On and off the field, Penn State's Saquon Barkley -- the nation's most complete running back -- has put distance between himself and his peers in the draft
By Kimberly Jones | Published Oct. 18, 2017
Saquon Barkley walks down a long, narrow hallway in Penn State's Louis and Mildred Lasch football building. He is wearing a white t-shirt, dark shorts, and a backpack.
He has linebacker shoulders, square and broad. Penn State coach James Franklin is right. Barkley is a "Frankenstein running back." Big and fast, with tree-trunk thighs. His calves? Massive.
Barkley smiles. This is the guy who gave away the first gold medal he won as a high school sprinter. Who deadlifts more than defensive linemen, who runs faster than ... almost anyone. This is the person Franklin says sets the tone for the entire program: "If someone has a bad attitude, I'll say, 'How can you have a bad attitude when Saquon Barkley is doing everything right?' "
This is a 20-year-old who laughs that he only recently got his driver's license. Who hates losing quarterback drills to quarterbacks. This is the author of the most ridiculous touchdown run you'll ever see, in the Rose Bowl against Southern Cal, and whose afterburner gear leaves defensive backs in his dust.
Barkley has walked the length of the hall. He shakes my hand and puts his backpack on the floor as we sit in a small office. I remember being told to hold my voice recorder close because his voice will not carry. Sage advice. He does speak quietly. Saquon Barkley saves his loudest statements for the football field.
With remarkable detail, Barkey is recounting the 79-yard touchdown run last Jan. 2 in Pasadena. Early third quarter, Penn State is trailing USC by six. The run is supposed to go between the tackles; the Trojans defense forces it outside.
"I bounced," Barkley says. "The safety came down -- I think it was the safety (it was, Marvell Tell III) -- and I stutter-stepped to beat him with speed, get him to stop his feet. I felt like I was able to get inside the next defender (cornerback Ajene Harris). I made a cut in. In the moment, you just start reacting."
Six USC defenders get at least a hand on Barkley. None makes the tackle. After the bounce, Barkley scampers right, toward the Penn State sideline, then left into initial traffic.
"I made cuts, but if you watch the film, I was kind of in a little box," he says. "I made one more cut and got inside and felt like one of the guys (linebacker Porter Gustin) was getting ready to leave his feet to dive. So I pick my feet up. And I was just running, running, and my wide receivers really did a good job."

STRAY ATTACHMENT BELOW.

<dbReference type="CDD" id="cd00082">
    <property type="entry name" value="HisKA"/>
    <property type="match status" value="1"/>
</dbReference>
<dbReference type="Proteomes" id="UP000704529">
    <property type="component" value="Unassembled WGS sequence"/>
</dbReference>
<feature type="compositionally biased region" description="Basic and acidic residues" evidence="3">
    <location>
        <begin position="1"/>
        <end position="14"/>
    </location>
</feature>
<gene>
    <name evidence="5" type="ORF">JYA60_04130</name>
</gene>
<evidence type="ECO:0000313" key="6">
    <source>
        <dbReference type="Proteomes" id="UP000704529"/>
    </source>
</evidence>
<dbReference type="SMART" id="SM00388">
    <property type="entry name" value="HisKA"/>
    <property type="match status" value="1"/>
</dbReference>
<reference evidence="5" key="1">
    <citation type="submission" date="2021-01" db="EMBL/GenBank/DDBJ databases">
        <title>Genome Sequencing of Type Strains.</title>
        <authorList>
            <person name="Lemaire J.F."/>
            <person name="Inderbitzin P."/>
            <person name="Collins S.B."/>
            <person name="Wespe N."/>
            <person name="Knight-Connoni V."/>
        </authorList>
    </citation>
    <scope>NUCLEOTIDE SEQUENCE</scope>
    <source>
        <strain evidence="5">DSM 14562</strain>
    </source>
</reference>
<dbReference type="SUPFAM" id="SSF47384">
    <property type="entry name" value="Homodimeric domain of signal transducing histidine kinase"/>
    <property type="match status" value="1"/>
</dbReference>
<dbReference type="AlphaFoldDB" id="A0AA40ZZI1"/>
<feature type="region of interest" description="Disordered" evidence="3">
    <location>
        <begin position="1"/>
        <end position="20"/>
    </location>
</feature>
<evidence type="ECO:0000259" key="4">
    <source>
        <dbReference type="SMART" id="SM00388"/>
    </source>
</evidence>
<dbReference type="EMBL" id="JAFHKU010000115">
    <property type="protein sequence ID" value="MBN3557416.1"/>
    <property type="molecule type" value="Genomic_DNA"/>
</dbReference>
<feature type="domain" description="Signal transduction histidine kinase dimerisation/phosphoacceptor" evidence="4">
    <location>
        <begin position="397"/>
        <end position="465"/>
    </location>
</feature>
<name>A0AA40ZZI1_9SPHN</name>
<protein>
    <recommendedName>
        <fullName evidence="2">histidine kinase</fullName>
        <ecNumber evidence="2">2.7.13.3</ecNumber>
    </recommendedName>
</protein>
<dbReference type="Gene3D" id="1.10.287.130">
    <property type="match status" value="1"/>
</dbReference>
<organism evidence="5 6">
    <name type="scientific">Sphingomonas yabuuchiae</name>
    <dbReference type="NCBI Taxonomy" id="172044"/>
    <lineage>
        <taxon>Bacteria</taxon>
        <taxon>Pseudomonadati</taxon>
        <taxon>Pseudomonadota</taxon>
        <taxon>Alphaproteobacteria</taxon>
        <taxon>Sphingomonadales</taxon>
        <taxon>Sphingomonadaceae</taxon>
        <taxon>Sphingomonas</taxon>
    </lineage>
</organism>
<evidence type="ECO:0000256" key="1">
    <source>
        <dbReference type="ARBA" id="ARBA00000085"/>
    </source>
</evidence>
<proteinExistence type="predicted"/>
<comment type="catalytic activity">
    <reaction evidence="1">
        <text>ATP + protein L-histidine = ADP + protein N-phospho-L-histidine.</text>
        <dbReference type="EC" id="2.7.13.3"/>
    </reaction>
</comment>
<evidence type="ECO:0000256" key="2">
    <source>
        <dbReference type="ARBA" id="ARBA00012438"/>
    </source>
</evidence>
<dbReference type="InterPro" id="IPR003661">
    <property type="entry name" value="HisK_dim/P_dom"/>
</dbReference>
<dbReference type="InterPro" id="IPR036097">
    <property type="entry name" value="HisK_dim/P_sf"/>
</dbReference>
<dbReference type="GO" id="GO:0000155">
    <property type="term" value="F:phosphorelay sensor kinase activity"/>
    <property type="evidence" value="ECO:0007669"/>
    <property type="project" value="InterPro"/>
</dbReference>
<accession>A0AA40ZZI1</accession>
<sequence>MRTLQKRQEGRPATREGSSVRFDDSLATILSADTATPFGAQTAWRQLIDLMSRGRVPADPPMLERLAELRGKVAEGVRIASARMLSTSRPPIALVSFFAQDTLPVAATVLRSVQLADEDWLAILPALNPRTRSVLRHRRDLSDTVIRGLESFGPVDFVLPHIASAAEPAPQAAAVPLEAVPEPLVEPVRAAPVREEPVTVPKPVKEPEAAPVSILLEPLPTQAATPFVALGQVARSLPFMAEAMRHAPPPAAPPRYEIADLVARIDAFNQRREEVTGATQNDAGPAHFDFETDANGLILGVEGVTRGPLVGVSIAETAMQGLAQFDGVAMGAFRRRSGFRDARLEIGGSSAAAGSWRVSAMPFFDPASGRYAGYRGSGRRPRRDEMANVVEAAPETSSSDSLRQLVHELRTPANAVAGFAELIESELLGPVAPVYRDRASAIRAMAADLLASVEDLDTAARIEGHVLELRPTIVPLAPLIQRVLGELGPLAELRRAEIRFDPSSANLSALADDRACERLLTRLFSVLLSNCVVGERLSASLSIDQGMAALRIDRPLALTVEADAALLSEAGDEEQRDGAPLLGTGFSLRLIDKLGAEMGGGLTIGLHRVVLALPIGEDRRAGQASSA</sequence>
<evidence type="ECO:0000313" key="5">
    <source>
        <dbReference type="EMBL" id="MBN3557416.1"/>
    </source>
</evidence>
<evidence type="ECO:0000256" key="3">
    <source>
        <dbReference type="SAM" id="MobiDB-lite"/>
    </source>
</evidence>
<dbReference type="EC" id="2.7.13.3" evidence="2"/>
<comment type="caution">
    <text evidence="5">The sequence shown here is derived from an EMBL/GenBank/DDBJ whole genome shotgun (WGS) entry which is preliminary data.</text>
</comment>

About those receivers: DaeSean Hamilton got an early block on linebacker Cameron Smith as DeAndre Thompkins disrupted cornerback Adoree' Jackson. Chris Godwin served as an escort to the end zone, shielding the speedy Jackson closer to the goal line.
"We knew we could spring a big run with a running back like Saquon. His speed is second to none," Godwin, now with the Tampa Bay Buccaneers, said recently. "Trying to keep up with him was no easy task."
Just past the 50, Barkley begins a sprint to the left corner of the end zone, validating the schooling he has received from running backs coach Charles Huff.
"It's like geometry," Huff said. "Not much happens now that is good for the offense when you go east-west. At some point, you've got to make the decision to get vertical. He made the first guy miss, got vertical. Made the second guy miss, got to sideline, got vertical.
"To me it shows, in all the film sessions and meetings, he was paying attention to those things."
If the Penn State coaches have learned anything about Barkley since his freshman year in 2015, it's they can trust him. They thought the inside zone run would be a good play; Barkley made it exceptional. As the coaches watched the beginning of the game unfold, they thought Barkley was the fastest player on the field; he proved them correct. He scored standing up.
"It felt like a snap, an instant," Barkley says. "We were in the end zone. Everyone was excited. I looked at the scoreboard. The game wasn't close to being over."
Sam Darnold and USC prevailed in the end, 52-49, in a bowl game thriller for the ages.
From snap to score, The Run lasted 16 seconds. It will be remembered forever.
"On a national scale, I think that play kind of put Penn State back on the map. Everybody's watching the Rose Bowl," coach James Franklin said. "And that play put Saquon into the national conversation and into the thick of the Heisman race," ahead of the 2017 season.